Hesitation, doubt, and ambiguity

Bill Keller proposes that the current occupants of the Capitol would benefit from a little poetry:

Poetry is no substitute for courage or competence, but properly applied, it is a challenge to self-certainty, which we currently have in excess. Poetry serves as a spur to creative thinking, a rebuke to dogma and habit, an antidote to the current fashion for pledge signing.

He quotes from William Carlos Williams (somehow I had remembered these lines as coming from Whitman): “It is difficult/to get the news from poems/yet men die miserably every day/for lack/of what is found there.”

His colleague David Orr suggests some works that might serve as antidotes to the paralysis. I think Kay Ryan’s “All You Did” is especially pertinent.

Reading list

‘Tis Poetry Month once again, and Patrick Cooper points to Jay Parini’s list of ten American poems then “have left the deepest mark on US literature – and me.” Robert Lowell is more or less unknown to me, and Parini’s selection, “Memories of West Street and Lepke,” reminds me pleasantly of Marianne Moore. I haven’t read much Whitman for a long while—time to rectify that.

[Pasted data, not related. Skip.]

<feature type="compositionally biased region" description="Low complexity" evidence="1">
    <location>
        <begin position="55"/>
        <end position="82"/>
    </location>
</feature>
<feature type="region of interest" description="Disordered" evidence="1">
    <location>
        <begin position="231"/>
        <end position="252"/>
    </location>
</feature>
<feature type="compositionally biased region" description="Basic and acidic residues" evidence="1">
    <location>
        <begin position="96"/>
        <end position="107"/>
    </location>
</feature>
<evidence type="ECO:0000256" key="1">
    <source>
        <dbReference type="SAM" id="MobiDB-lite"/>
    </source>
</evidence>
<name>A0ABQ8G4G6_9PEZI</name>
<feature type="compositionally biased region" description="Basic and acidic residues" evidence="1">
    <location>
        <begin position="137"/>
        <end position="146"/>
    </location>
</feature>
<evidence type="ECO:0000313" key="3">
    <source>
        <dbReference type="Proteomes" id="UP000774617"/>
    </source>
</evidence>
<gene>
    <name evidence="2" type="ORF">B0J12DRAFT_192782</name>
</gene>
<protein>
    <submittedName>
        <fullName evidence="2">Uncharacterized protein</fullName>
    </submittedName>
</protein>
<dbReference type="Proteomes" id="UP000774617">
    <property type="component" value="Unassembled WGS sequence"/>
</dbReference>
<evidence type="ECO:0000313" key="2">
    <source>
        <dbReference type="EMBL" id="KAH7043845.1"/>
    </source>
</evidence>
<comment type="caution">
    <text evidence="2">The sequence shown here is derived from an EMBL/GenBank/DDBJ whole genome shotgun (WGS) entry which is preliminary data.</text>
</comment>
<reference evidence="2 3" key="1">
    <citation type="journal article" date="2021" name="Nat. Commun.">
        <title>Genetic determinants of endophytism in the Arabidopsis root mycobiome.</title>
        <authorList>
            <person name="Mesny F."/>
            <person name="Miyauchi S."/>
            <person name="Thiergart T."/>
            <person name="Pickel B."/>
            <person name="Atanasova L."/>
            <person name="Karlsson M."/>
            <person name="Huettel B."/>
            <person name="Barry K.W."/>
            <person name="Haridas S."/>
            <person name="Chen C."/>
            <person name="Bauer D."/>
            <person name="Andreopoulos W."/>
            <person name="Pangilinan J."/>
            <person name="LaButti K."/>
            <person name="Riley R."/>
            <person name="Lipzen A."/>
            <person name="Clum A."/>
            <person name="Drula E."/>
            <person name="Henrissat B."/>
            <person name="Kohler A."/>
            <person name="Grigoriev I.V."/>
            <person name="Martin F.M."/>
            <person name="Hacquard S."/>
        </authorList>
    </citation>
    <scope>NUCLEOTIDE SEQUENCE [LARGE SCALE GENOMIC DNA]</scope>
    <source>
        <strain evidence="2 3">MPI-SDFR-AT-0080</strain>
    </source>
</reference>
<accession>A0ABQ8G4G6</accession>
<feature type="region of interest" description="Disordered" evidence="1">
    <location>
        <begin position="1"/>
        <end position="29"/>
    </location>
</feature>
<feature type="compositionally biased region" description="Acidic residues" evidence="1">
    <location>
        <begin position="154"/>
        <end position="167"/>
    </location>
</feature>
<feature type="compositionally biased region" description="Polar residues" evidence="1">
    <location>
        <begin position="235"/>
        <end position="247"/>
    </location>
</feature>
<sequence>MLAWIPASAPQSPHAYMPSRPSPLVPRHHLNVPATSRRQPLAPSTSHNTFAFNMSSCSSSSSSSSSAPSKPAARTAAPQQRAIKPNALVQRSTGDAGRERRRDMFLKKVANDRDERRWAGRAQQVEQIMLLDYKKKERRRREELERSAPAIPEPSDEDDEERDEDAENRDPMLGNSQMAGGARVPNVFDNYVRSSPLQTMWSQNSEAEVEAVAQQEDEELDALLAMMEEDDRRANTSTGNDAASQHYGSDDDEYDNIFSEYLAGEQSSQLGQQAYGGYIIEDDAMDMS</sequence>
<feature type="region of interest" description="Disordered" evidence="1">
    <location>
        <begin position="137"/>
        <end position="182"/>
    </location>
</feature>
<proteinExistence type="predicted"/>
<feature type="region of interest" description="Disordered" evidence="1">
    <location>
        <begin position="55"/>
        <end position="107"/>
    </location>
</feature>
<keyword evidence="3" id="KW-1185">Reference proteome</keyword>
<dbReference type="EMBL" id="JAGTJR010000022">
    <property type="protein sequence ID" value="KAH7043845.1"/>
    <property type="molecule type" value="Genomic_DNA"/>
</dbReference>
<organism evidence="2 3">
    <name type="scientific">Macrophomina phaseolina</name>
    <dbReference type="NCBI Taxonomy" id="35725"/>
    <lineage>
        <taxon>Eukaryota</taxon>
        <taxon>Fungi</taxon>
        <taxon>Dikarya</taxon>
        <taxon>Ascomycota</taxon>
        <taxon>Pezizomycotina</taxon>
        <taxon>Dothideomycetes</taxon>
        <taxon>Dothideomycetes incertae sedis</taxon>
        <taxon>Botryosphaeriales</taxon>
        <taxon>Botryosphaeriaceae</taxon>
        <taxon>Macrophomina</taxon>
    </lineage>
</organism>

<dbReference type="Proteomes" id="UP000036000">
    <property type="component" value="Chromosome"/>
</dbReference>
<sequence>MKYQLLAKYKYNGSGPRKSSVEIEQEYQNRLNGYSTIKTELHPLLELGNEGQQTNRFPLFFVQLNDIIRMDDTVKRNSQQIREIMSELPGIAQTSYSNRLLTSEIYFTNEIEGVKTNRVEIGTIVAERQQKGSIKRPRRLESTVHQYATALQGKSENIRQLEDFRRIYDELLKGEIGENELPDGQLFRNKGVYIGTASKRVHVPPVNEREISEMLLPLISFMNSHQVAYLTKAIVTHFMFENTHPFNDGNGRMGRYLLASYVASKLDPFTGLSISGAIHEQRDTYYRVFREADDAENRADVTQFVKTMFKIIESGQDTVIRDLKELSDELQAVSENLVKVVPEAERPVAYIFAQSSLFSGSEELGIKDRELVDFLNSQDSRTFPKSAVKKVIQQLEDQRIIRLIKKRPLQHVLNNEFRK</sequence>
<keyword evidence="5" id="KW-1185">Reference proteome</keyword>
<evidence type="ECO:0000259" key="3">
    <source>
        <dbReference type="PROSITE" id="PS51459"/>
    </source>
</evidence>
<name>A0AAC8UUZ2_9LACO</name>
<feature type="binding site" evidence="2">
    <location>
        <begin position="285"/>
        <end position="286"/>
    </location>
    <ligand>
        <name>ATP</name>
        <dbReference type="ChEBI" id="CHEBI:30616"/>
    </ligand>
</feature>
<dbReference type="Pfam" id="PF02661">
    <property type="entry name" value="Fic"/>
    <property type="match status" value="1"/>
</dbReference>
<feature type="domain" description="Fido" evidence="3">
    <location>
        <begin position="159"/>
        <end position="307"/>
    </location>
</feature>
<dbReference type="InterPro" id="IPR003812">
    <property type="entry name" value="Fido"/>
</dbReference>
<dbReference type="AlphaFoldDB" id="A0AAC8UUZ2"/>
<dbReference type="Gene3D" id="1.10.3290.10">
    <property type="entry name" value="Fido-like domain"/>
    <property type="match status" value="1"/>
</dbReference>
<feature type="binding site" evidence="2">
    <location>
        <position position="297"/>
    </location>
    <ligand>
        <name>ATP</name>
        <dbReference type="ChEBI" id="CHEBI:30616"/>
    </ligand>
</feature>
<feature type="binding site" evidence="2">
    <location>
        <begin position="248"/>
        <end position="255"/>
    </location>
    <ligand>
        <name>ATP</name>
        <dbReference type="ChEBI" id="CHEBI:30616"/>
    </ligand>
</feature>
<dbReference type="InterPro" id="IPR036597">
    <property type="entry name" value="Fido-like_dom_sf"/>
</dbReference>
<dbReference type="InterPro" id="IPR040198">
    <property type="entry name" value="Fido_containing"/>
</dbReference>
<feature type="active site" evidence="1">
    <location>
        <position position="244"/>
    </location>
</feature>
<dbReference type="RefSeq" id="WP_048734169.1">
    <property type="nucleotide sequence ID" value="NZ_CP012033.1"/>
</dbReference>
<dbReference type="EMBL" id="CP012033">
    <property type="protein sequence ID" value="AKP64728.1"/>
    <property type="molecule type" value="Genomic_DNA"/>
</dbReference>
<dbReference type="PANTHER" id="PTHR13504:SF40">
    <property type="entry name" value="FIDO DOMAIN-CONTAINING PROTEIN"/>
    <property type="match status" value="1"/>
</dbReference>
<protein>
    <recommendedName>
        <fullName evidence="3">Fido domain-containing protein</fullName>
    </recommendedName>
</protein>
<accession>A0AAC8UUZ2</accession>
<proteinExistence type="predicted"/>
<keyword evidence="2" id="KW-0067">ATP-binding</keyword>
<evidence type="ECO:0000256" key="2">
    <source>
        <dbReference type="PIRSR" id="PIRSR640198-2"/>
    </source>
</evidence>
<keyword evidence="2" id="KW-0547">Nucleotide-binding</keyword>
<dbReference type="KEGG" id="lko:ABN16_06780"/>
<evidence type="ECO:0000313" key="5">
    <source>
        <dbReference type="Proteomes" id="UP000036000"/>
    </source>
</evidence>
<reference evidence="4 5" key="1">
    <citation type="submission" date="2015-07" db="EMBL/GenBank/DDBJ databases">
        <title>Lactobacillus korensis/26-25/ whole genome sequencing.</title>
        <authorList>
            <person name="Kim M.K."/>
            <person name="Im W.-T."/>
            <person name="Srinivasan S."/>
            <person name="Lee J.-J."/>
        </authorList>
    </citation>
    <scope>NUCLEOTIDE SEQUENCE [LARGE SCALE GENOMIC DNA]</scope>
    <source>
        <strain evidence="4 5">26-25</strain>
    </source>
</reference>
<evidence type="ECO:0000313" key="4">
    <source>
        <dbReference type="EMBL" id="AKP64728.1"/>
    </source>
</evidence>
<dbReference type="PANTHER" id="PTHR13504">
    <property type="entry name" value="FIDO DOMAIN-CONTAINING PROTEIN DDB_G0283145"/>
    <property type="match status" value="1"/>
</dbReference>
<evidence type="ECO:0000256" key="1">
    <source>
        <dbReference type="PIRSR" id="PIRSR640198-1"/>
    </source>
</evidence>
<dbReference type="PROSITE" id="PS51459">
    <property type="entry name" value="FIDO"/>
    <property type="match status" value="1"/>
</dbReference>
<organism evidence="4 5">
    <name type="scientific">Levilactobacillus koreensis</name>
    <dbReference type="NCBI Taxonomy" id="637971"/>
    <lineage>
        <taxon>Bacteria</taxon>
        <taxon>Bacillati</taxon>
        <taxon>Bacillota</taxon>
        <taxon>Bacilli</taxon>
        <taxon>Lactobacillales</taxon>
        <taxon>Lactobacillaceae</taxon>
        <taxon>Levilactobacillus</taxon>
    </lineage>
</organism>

Wash Day

A grim little poem from Allen Grossman:

Water. Well-water
is real cold.
No stove, pigs or not,
is hot enough to bring
well-water to blood heat.
For that you need a heart.

…with an allusion to the first verses of Amos 8:

Thus hath the Lord GOD shewed unto me: and behold a basket of summer fruit. And he said, Amos, what seest thou? And I said, A basket of summer fruit. Then said the LORD unto me, The end is come upon my people of Israel; I will not again pass by them any more. And the songs of the temple shall be howlings in that day, saith the Lord GOD: there shall be many dead bodies in every place; they shall cast them forth with silence.

Mr. Brightside

there is always
something to be thankful
for you would not
think that a cockroach
had much ground
for optimism
but as the fishing season
opens up i grow
more and more
cheerful at the thought
that nobody ever got
the notion of using
cockroaches for bait

—Don Marquis, the Archy and Mehitabel poems, 19 April 1922

Granite kissed

in progress WhitmanStone masons are scribing a quotation from Walt Whitman’s “The Wound Dresser” into the Q Street N.W. entrance of the Dupont Circle Metro station. The complete stanza reads:

Thus in silence, in dream’s projections,
Returning, resuming, I thread my way through the hos-
   pitals;
The hurt and the wounded I pacify with soothing hand,
I sit by the restless all the dark night—some are so
   young;
Some suffer so much—I recall the experience sweet
   and sad;
(Many a soldier’s loving arms about this neck have
   cross’d and rested,
Many a soldier’s kiss dwells on these bearded lips.)

Update: Via a DCist comment thread, WMATA’s press release on the project.